Lately, you’ve noticed thin cracks climbing up your foundation and interior walls like vines. Your doors and windows are becoming increasingly difficult to pry open, and your floor is slowly turning into a slide. What could be causing these unusual problems?
It could be your home settling. While settlement is normal and happens to all homes, in some cases, a foundation can sink to a concerning degree. But how do you know what’s normal and what’s not when it comes to foundation problems?
To help you better understand how settlement works and how it presents itself, we’ll provide a brief introduction to settlement and teach you what you need to know about the three different types of foundation settlement.
Foundation settlement is when a structure sinks slowly into the soil below. This occurs due to soil compression. All soil compresses to a certain extent, which means that every foundation, unless it’s built on bedrock, will settle.
Understanding how soil compression works can help you understand why homes sink. The soil beneath a structure contains voids, or pore spaces, which are made up of air and water. When a structure is built on the soil, it puts thousands of pounds of pressure on the dirt and presses it down. This reduces void space and makes the soil denser. This isn’t all bad, as compacted soil is stronger and will support your home better. The problem is when the soil settles, so does everything built on top of it.
When settlement occurs slowly, evenly, and minimally, it rarely causes permanent harm to a building. But if a foundation settles too quickly, unevenly, or severely, it can compromise the structural integrity and safety of a home.
The composition of the soil beneath your home plays a big role in settlement. There are several factors that can lead to weak, unstable soil, including:
When soil particles dry out, they shrink, crack, and settle, causing the home above to sink into the ground with them.
Wet soil can also cause settlement. When soil is saturated with moisture, it gets softer and weaker. Eventually, it becomes incapable of supporting the weight of your home. Water can also wash away some soil, creating gaps in the ground that cause the soil to sink.
Before a structure is built, the soil beneath needs to be pre-compacted. This is essential for long-term stability as it strengthens the soil so it can adequately support the heavy, permanent load placed atop it. Homes built on poorly compacted soil are more likely to settle and experience harsher forms of settlement.
There are three forms of settlement. Each presents differently, and some forms are more severe than others, but all can damage the home. Here’s what you need to know about the three different types of foundation settlement.
Uniform settlement is when all portions of a foundation settle at the same or similar rate. This causes the structure to move down vertically. This typically occurs when the soil beneath the home is all one type or when the load on the home is uniform in all areas. Uniform settlement has minimal effect on the structure and safety of a building. However, it can damage the building’s utilities, including the sewage and water supply. This can result in leaking and other problems that a professional will need to address.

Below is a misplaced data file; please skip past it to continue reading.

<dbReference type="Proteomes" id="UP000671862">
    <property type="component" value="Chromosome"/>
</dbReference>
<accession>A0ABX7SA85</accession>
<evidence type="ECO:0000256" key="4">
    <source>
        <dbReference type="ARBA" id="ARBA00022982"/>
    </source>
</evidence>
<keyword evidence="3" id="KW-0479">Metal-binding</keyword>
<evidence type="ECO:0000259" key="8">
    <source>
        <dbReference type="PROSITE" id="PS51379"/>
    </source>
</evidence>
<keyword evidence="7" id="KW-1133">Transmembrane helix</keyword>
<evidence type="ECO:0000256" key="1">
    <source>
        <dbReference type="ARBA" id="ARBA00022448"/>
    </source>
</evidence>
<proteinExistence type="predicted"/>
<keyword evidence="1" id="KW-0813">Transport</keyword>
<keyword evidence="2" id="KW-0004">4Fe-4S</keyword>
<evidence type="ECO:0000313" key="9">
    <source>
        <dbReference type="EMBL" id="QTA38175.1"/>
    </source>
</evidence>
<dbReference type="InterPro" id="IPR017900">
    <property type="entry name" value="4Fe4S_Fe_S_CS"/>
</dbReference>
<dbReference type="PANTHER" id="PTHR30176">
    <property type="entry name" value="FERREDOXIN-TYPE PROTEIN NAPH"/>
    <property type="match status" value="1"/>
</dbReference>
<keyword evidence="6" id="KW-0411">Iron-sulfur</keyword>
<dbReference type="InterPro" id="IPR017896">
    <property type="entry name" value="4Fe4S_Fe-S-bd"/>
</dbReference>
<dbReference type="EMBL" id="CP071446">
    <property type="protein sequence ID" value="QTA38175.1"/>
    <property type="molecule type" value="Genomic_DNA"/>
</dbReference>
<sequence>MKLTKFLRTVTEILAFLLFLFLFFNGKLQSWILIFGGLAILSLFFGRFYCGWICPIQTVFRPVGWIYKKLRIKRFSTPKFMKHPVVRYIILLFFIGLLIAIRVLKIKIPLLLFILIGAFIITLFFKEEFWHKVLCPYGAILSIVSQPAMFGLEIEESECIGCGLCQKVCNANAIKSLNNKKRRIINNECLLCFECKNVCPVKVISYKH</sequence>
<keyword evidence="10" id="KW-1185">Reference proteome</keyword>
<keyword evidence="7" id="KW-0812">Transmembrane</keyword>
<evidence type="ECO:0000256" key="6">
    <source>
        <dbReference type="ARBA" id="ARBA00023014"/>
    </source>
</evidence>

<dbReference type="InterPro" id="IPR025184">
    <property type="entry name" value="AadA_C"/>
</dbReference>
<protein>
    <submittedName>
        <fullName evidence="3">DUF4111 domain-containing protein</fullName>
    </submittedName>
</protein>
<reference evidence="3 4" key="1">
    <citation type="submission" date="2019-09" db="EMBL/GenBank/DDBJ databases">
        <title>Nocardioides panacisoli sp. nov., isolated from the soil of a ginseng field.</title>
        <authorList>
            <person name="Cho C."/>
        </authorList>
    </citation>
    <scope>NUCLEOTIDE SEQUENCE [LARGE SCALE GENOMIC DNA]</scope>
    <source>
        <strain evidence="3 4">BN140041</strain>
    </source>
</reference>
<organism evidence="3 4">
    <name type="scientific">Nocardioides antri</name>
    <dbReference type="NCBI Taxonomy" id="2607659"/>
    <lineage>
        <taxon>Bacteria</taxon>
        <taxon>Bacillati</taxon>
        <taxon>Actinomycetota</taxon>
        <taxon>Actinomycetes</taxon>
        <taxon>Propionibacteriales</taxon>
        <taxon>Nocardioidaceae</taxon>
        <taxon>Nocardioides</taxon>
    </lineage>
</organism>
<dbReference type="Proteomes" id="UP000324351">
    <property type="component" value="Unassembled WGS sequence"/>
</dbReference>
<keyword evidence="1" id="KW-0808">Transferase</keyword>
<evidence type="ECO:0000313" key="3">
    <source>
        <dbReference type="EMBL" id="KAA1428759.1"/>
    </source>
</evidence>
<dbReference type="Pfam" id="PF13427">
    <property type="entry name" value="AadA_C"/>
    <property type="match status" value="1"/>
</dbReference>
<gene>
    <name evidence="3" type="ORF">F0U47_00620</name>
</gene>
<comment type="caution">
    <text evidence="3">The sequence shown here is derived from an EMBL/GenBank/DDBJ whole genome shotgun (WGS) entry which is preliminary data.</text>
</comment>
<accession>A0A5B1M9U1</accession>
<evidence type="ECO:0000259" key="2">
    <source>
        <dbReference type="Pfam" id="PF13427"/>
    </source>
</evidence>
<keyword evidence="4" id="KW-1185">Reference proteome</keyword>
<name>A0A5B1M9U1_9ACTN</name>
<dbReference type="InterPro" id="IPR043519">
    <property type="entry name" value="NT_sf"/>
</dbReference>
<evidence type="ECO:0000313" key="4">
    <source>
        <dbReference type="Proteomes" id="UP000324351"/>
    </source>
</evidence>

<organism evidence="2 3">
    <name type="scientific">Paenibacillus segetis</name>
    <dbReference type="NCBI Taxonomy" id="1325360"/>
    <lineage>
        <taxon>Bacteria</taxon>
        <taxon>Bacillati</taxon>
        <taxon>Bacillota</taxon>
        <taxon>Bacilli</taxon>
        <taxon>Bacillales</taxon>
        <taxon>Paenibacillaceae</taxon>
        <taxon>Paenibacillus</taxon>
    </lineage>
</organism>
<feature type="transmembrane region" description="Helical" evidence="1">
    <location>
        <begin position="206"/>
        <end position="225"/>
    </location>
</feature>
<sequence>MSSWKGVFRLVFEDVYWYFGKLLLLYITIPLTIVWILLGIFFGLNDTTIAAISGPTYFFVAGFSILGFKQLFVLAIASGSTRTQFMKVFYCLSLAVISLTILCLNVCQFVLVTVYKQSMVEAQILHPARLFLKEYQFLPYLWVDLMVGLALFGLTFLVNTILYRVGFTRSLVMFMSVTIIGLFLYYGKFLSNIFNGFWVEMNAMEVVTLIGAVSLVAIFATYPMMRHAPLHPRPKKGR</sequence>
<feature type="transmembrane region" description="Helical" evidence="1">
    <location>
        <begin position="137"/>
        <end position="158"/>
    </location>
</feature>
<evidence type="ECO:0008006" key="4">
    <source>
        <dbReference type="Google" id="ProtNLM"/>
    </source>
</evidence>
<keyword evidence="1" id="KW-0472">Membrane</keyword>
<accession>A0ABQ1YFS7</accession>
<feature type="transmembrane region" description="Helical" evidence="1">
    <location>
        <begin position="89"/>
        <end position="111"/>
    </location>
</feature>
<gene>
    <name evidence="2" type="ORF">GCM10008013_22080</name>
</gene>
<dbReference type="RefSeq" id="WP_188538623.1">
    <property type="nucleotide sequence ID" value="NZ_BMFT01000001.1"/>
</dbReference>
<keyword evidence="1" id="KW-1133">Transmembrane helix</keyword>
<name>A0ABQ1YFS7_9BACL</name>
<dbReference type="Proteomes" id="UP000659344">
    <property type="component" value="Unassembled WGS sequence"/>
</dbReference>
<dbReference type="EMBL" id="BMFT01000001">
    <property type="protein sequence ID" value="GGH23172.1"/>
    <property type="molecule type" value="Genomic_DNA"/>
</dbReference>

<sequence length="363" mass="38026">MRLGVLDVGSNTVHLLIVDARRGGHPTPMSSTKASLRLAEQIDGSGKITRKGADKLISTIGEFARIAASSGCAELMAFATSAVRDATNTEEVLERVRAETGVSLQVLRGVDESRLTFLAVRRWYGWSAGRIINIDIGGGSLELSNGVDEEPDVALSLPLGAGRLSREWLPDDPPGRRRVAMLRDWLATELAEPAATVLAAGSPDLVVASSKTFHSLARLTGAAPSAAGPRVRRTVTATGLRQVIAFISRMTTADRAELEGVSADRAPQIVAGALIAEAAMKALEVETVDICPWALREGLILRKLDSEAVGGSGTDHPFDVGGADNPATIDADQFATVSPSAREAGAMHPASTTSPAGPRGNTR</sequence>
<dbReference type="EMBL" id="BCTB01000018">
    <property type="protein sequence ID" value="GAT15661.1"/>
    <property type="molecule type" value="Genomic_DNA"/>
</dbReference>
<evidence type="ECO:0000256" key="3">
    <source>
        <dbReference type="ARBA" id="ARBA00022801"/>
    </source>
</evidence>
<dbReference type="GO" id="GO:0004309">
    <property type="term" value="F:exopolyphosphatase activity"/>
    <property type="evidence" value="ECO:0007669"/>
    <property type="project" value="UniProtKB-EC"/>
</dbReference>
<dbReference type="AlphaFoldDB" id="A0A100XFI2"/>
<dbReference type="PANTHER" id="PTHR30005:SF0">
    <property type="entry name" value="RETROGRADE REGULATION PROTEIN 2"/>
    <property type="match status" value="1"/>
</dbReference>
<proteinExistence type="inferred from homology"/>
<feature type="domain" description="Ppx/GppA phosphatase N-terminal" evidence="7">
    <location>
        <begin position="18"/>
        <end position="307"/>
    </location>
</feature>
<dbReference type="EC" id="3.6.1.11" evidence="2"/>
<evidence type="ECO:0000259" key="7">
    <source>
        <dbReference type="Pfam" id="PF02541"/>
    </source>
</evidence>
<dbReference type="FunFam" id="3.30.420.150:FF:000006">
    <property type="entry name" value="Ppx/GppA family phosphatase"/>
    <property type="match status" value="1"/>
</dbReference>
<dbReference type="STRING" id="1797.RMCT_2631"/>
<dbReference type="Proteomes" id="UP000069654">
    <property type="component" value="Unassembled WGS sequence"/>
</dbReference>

The next type of foundation settlement you should know about is tipping settlement. Tipping settlement is when one side of a foundation slab remains in place, and the other side settles uniformly. A good example of tipping settlement is the since-stabilized Leaning Tower of Pisa. This form of settlement doesn’t normally cause cracks, but that doesn’t mean it’s harmless. If the home isn’t properly stabilized, it can tip over.
This is the most severe form of settlement. It occurs when the soil under a home expands, contacts, or shifts away. In differential settlement, one portion of a foundation settles faster than the other portions, or non-uniformly. This can result in severe damage to the home, including cracks in the foundation and interior walls, stuck doors and windows, sinking exterior stairs, tilting chimneys, and leaking through sunken slabs. In some cases, though rare, it can also cause a home to fail and collapse.
Generally, settlement occurs in the first few years after construction, but it can happen at any time if conditions are right. Most settlement is normal, but sometimes it’s not. Keeping an eye out for the signs of dangerous settlement can help you catch symptoms early. Here are just a few symptoms to watch for:
If you’ve noticed the signs of foundation settlement lurking in and around your home, you may wonder, “What do I do next?” Many people treat foundation problems like a toothache. At first, they ignore the pain, hoping it will go away. But it doesn’t. It only gets worse and worse over time. By the time they reach out to a dentist, it’s spiraled out of control, and the cost to fix it is phenomenal.
If your house is hurting, don’t wait to have it looked at. The earlier you notice, assess, and treat the symptoms of foundation settlement, the less damage your home will sustain and the less you’ll need to pay to get it back in shape. Reach out to a professional repair company like Foundation Tech. We specialize in home foundation repair. We can examine the symptoms and find a permanent solution to your foundation problem at a cost that won’t break the bank. Contact us at (661) 294-1313 to discuss your foundation issues, or visit https://foundationtechnology.com/ to learn more about our inspection and repair services.